U.S. Tax Information
Internal Revenue Service
P.O. Box 920
Bensalem, PA 19020
(215) 516-2000 (not toll-free)
Phone service available from 6:00 am to 11:00 pm (EST) M-F
Children in Ireland typically begin attending school in the September following their 4th birthday, though they are not required to until the age of six. The school year runs from September 1 to June 30 (approximately), and the primary school cycle generally consists of 2 years of infant classes (pre-schooling) followed by class 1 through class 6. Home-schooling is a legal option but is not common. The goals of first level education in state-funded primary schools are:
- to enable the child to live a full life as a child and to realize his or her potential as a unique individual
- to enable the child to develop as a social being through living and co-operating with others and so contribute to the good of society
- to prepare the child for a continuum of learning.
The curriculum is divided into the following key areas: language; mathematics; social, environmental and scientific education; arts education, including visual arts, music and drama; physical education; social, personal and health education.
Most Irish primary schools are under the management of a religious denomination, the majority being Roman Catholic, but there is an increasing number of multi-denominational schools available.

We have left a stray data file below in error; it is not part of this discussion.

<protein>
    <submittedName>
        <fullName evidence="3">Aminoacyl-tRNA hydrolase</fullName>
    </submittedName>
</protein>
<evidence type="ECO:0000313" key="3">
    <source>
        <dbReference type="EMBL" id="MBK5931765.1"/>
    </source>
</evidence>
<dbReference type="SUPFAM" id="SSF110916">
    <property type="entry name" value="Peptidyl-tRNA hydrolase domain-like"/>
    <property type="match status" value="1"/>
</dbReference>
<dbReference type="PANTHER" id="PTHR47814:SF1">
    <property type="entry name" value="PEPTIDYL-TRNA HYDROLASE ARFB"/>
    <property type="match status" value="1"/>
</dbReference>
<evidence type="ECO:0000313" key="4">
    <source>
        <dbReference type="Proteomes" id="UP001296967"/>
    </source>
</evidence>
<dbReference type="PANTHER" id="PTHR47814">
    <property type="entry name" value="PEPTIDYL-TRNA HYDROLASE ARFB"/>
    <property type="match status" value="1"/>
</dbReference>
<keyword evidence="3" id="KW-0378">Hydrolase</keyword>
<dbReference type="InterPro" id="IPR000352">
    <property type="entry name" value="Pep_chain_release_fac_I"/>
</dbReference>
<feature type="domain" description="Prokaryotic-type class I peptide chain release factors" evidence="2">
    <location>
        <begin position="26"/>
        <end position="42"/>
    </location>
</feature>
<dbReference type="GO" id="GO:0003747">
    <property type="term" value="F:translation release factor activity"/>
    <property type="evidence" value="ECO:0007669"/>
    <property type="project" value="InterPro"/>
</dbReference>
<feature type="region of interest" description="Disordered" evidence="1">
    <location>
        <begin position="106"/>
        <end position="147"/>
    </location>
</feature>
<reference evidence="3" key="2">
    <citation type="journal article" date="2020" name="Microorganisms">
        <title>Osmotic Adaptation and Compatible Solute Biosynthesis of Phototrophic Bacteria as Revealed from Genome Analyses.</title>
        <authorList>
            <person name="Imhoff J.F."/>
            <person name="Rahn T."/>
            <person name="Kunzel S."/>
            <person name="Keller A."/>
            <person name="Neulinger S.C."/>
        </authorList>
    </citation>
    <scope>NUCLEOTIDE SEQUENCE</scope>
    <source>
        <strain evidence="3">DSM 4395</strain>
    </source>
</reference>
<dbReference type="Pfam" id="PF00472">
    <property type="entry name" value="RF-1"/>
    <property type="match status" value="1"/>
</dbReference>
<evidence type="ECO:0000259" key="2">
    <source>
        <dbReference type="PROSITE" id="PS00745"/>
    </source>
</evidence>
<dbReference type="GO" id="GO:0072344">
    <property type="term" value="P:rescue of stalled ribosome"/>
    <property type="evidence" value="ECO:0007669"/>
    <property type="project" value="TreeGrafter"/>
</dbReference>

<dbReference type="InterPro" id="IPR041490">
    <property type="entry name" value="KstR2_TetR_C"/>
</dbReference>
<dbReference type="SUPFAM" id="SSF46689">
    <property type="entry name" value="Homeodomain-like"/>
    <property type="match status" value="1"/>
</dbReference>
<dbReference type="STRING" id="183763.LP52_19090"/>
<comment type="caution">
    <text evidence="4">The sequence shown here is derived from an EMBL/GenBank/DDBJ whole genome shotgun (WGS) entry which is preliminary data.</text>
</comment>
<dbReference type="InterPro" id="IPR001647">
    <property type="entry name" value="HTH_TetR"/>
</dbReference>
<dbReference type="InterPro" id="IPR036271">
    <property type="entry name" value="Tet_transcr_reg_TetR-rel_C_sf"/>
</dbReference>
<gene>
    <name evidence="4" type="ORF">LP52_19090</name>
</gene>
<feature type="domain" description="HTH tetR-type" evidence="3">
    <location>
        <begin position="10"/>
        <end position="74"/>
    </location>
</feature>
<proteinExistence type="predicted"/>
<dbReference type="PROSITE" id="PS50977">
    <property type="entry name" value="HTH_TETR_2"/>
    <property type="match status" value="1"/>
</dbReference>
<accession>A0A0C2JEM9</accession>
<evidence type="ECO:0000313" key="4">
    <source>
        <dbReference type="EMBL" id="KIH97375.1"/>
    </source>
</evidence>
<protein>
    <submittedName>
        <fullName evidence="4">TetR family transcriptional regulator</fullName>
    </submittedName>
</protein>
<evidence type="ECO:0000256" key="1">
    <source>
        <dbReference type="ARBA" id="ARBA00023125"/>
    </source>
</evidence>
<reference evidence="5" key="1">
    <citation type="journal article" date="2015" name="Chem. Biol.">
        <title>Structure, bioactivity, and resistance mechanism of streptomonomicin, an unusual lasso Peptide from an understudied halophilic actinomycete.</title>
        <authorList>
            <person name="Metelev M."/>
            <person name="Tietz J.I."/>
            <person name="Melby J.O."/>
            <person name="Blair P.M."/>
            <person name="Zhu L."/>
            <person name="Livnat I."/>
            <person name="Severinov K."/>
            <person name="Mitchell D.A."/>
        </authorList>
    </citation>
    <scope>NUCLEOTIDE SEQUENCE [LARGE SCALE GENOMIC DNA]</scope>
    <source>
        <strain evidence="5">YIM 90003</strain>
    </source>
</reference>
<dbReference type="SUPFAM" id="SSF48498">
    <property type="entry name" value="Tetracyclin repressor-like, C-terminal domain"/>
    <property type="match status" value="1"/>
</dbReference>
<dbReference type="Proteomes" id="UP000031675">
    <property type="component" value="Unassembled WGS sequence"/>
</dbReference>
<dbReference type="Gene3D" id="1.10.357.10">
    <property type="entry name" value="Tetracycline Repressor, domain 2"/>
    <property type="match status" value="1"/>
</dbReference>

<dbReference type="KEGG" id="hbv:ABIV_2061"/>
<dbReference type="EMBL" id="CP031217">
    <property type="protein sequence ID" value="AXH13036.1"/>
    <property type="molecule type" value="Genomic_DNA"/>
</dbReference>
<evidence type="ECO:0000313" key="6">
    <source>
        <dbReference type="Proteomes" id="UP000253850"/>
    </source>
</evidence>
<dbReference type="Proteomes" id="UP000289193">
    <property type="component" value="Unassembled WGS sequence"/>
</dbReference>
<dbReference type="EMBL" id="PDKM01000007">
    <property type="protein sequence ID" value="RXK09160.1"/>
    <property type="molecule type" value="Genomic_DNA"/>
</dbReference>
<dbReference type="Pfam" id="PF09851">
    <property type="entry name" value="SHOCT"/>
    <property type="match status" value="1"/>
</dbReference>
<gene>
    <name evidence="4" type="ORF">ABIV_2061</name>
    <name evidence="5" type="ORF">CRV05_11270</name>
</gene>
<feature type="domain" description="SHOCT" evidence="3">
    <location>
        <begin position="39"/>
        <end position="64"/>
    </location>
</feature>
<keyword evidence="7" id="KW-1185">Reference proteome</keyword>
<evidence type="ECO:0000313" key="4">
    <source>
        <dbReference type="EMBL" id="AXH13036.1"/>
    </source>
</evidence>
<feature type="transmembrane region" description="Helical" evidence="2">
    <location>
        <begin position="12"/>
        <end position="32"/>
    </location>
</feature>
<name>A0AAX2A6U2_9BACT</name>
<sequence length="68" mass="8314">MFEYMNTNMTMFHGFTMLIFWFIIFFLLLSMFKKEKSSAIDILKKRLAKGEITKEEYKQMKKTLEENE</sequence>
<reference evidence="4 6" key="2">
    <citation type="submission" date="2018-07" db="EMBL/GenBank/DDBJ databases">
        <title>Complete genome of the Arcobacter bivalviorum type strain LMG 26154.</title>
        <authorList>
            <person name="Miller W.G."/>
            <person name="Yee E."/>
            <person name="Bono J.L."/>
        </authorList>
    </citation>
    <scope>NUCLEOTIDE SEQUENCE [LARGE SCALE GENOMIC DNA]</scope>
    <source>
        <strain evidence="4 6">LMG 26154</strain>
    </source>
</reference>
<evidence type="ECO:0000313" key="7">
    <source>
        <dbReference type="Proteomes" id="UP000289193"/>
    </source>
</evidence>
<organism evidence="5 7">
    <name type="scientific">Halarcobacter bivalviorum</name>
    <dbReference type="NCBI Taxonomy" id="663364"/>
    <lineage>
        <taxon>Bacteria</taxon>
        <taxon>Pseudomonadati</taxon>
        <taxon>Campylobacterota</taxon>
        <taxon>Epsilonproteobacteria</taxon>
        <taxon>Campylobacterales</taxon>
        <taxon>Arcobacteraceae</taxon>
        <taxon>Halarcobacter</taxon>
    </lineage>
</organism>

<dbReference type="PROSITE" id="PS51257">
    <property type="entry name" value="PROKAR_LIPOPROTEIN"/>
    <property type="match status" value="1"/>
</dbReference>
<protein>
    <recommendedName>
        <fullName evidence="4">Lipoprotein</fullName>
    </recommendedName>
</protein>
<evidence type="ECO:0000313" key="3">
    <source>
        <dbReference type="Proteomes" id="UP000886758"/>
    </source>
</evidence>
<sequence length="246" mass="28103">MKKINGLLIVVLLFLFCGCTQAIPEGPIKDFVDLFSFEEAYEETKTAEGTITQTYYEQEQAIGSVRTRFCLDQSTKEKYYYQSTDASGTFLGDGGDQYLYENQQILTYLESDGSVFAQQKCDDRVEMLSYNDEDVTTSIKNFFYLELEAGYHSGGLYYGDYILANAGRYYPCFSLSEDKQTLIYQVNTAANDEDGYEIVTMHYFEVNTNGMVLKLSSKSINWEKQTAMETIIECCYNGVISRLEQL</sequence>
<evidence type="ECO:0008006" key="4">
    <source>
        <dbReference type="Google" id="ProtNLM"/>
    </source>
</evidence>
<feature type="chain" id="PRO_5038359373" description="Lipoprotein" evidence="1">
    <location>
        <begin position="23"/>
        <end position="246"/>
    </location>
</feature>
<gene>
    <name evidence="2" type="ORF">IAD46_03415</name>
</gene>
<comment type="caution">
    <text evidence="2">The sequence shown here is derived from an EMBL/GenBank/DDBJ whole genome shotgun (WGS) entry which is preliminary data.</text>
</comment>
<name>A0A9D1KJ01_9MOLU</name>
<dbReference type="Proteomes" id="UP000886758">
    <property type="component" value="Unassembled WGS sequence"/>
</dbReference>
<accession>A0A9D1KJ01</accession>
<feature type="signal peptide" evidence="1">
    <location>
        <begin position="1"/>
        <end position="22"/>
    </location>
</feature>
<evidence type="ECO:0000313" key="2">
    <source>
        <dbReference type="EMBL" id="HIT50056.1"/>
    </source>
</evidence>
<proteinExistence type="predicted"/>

The Irish secondary (also known as post-primary) school cycle is generally 5 or 6 years long. Children begin their secondary school studies around the age of 12 and leave around the age of 17 or 18, having taken two state exams in that period. Whether you are coming to Ireland for the first time or whether you are returning after an absence, you may find the Irish education system very exam-focused. However, a lot of changes and improvements have been made to the educational system over recent years and a far greater range of options is now open to students than in the past.
Most schools offer students the option of a Transition Year after they have completed the first 3 years of secondary education. This allows students to explore non-academic interests, whether they are social, creative or linked to the world of business. It gives them a chance to look around and to mature before moving into the Senior Cycle, which will lead them to the final Leaving Certificate exam.
If you are moving to Ireland in order to study or if you wish to enroll a child into a third-level college, you will need to explore the full range of options available to you. The third-level education sector in Ireland consists of universities, institutes of technology, and colleges of education (collectively known as higher education institutions, or HEIs).
Universities in Ireland are state-funded, but they are generally autonomous. You can choose from four universities in Ireland. These include:
-The National University of Ireland (NUI), which is the umbrella university covering University College Dublin, University College Galway, University College Cork, and St. Patrick’s College in Maynooth. The NUI also has recognized colleges including the National College of Art and Design and the Royal College of Surgeons
-The University of Dublin, which is generally known as Trinity College Dublin (TCD)